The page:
The BM aspiration showed hypocellular marrow due to dilution by peripheral blood with infiltration of small to medium-sized neoplastic cells at a frequency of 56.0%, which showed deeply stained nuclei, finely dispersed nuclear chromatin without distinct nucleoli, scanty amount of cytoplasm, and frequent nuclear moulding defined as conformity of adjacent cell nuclei to one another (Fig. 1A–C). BM biopsy showed hypercellular marrow (cellularity 90%) with proliferation of neoplastic cells in a diffuse and patched pattern accompanied with frequent nuclear moulding (Fig. 1D–F). Subsequently performed immunohistochemical (IHC) staining in BM biopsy sections showed the presence of neoplastic cells with positivity for cluster of differentiation (CD)56 (Fig. 1G), cytokeratin (Fig. 1H), and chromogranin (Fig. 1I). Both CD3 and CD20 IHC stains showed the presence of a few reactive T and B lymphocytes, without evidence of neoplastic lymphoid cell infiltrations. Based on these results, the diagnosis of BM metastasis of SCLC was made. Liquid-based aspiration cytology showed the presence of neoplastic cells favoring metastatic SCLC, and lymph node specimens obtained from EBUS-TBNA also showed positivity for CD56, cytokeratin, and chromogranin IHC stains, which corresponded with the IHC staining results of the BM biopsy sections. Based on these results, the pathologic diagnosis of SCLC was confirmed. Since the patient showed hyperuricemia (11.9 mg/dL) and hyperphosphatemia (6.9 mg/dL), and these results fulfilled the diagnostic criteria for laboratory TLS [18], which requires two or more of four metabolic abnormalities (defined as hyperuricemia ≥8.0 mg/dL or >25% increase from baseline, hyperkalemia ≥6.0 mM/L or >25% increase from baseline, hyperphosphatemia ≥4.49 mg/dL or >25% increase from baseline, and hypocalcemia ≤7.0 mg/dL or >25% decrease from baseline) within 3 days before or up to 7 days after induction of therapy, our patient was finally diagnosed with BM metastatic SCLC with STLS; he also showed a typical laboratory finding of disseminated intravascular coagulation. At present, our patient is awaiting palliative chemotherapy for SCLC.

Although TLS is frequently observed in hematologic malignancies, such as acute leukemias or high-grade lymphomas, the incidence of TLS associated with solid tumors remains relatively low because they have such a low proliferative index, and a few case reports of TLS associated with solid cancer support this speculation [39]. In addition, STLS in solid tumors is an extremely rare situation and has been reported in only a few cases [3]. Although only a few cases of STLS in SCLC have been reported previously [34567], SCLC shows higher cell turnover rates in neoplastic cells and different characteristics from most solid cancers, and therefore, may show TLS more frequently than expected or reported up to present time. A previous study demonstrated that TLS associated with therapy involves higher levels of phosphorus due to cell destruction and STLS involves lower levels of phosphorus due to its reutilization in the synthesis of new tumor cells [8]. However, our patient showed hyperphosphatemia without a prior history of therapy despite STLS, which did not correspond with the previous concept of phosphate levels as a discriminating tool between STLS and TLS associated with therapy.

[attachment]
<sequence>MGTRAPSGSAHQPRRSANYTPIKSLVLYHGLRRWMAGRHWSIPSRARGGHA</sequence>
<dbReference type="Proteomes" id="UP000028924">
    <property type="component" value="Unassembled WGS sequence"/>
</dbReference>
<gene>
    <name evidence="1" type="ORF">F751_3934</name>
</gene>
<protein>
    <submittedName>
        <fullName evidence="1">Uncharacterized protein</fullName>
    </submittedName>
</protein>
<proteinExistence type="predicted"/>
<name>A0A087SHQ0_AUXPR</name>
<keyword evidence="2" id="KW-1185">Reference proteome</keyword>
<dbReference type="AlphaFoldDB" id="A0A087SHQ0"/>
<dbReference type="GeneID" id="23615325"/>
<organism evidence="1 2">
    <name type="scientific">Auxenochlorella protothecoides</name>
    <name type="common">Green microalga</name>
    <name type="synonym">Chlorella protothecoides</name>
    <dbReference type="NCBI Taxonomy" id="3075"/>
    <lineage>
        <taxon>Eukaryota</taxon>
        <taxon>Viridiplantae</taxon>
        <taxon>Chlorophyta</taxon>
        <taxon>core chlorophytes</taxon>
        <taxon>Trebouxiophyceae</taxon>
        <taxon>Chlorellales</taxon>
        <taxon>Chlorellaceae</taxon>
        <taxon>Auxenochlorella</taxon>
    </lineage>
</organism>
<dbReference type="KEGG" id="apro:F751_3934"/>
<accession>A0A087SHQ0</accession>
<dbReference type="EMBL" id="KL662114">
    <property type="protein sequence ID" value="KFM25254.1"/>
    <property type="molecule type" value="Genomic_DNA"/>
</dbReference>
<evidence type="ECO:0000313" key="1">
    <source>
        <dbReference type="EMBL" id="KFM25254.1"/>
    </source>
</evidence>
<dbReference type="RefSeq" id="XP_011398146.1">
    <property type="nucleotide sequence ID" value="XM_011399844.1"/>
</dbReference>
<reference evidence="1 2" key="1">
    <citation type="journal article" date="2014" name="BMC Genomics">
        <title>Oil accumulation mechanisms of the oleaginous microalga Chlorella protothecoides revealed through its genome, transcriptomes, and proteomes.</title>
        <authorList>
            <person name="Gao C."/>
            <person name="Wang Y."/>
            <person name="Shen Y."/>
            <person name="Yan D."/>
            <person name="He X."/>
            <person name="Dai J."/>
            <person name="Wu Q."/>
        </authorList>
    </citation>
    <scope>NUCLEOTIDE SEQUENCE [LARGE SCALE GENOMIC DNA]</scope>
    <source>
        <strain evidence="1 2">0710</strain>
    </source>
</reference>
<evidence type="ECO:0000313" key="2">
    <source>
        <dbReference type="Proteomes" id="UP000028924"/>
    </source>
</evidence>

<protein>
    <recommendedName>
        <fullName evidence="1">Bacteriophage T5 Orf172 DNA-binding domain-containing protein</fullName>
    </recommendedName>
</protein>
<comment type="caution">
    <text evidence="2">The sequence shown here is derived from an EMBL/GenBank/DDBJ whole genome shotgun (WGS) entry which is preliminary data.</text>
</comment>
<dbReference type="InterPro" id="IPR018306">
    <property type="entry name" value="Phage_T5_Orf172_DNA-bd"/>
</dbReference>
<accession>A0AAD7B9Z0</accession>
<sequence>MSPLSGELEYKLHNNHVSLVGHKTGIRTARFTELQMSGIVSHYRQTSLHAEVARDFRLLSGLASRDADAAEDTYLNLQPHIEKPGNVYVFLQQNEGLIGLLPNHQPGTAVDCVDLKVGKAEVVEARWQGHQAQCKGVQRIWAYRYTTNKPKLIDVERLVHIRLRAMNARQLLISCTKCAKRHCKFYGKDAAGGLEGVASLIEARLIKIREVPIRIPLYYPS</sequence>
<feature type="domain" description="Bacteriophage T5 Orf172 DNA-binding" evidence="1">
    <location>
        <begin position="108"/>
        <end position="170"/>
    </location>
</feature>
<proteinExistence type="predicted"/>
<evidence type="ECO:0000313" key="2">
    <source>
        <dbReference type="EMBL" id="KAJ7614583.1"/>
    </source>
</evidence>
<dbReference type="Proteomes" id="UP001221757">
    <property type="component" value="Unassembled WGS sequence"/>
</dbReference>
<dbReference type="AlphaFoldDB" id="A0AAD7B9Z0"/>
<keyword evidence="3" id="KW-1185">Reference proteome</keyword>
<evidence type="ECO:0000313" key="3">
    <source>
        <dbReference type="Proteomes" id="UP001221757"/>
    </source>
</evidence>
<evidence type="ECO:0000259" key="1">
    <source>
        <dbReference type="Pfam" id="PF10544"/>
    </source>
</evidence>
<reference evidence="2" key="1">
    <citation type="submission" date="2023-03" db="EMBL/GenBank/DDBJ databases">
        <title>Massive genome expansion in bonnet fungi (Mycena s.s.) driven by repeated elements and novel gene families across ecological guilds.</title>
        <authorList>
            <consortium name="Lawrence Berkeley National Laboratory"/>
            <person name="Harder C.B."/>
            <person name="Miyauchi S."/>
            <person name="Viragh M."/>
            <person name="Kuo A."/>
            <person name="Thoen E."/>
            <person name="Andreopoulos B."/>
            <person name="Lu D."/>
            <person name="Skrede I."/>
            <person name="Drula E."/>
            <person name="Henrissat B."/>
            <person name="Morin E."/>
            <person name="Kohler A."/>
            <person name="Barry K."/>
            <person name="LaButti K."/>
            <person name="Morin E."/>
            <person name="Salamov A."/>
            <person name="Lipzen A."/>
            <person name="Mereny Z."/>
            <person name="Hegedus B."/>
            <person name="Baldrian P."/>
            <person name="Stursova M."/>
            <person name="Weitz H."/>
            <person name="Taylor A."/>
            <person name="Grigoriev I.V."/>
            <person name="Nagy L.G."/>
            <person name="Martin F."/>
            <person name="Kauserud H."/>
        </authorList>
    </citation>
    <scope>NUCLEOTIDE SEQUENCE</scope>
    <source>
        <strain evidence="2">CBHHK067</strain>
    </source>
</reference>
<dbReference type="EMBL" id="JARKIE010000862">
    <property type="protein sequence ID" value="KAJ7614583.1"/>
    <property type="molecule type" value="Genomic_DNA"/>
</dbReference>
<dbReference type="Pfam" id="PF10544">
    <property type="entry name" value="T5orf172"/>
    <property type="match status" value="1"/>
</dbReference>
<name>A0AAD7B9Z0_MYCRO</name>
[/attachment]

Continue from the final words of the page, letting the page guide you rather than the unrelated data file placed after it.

A recent study [4] demonstrated that the striking characteristics of STLS in SCLC include a high incidence of hepatic metastasis, which is found in most cases of STLS in SCLC, that predispose the patient to develop STLS because of a high tumor burden, high purine levels, or decreased uric acid clearance. However, they reported a case of STLS in SCLC in a patient presenting with hyperphosphatemia and hyperuricemia, but without hepatic metastasis [4]; our patient also showed identical results. Therefore, it cannot be precisely stated that the typical STLS in SCLC shows hepatic metastasis at diagnosis, and further studies are required to confirm the previous concept.

In conclusion, we report here a case of STLS associated with BM metastatic SCLC without hepatic metastasis at diagnosis, and to our best knowledge, this is the first case report of STLS associated with BM metastatic SCLC in Korea.

Authors' Disclosures of Potential Conflicts of Interest

No potential conflicts of interest relevant to this article were reported.

Figures
Fig. 1.

Bone marrow aspiration, biopsy, and immunohistochemical stain results of the patient. The bone marrow aspiration (A–C) showed hypocellular marrow due to dilution by peripheral blood with increased infiltration of small to medium-sized neoplastic cells, which showed deeply stained nuclei, finely dispersed nuclear chromatin without distinct nucleoli, scanty amount of cytoplasm, and frequent nuclear moulding defined as conformity of adjacent cell nuclei to one another (Wright stain, ×400). The bone marrow biopsy (D–F) showed hypercellular marrow with proliferation of neoplastic cells in a diffuse and patched pattern accompanied by frequent nuclear moulding (Hematoxylin and Eosin stains, ×200 in D, ×200 in E, ×400 in F). Subsequently performed immunohistochemical stains showed the presence of neoplastic cells with positivity for CD56 (G, ×400), cytokeratin (H, ×400), and chromogranin (I, ×400).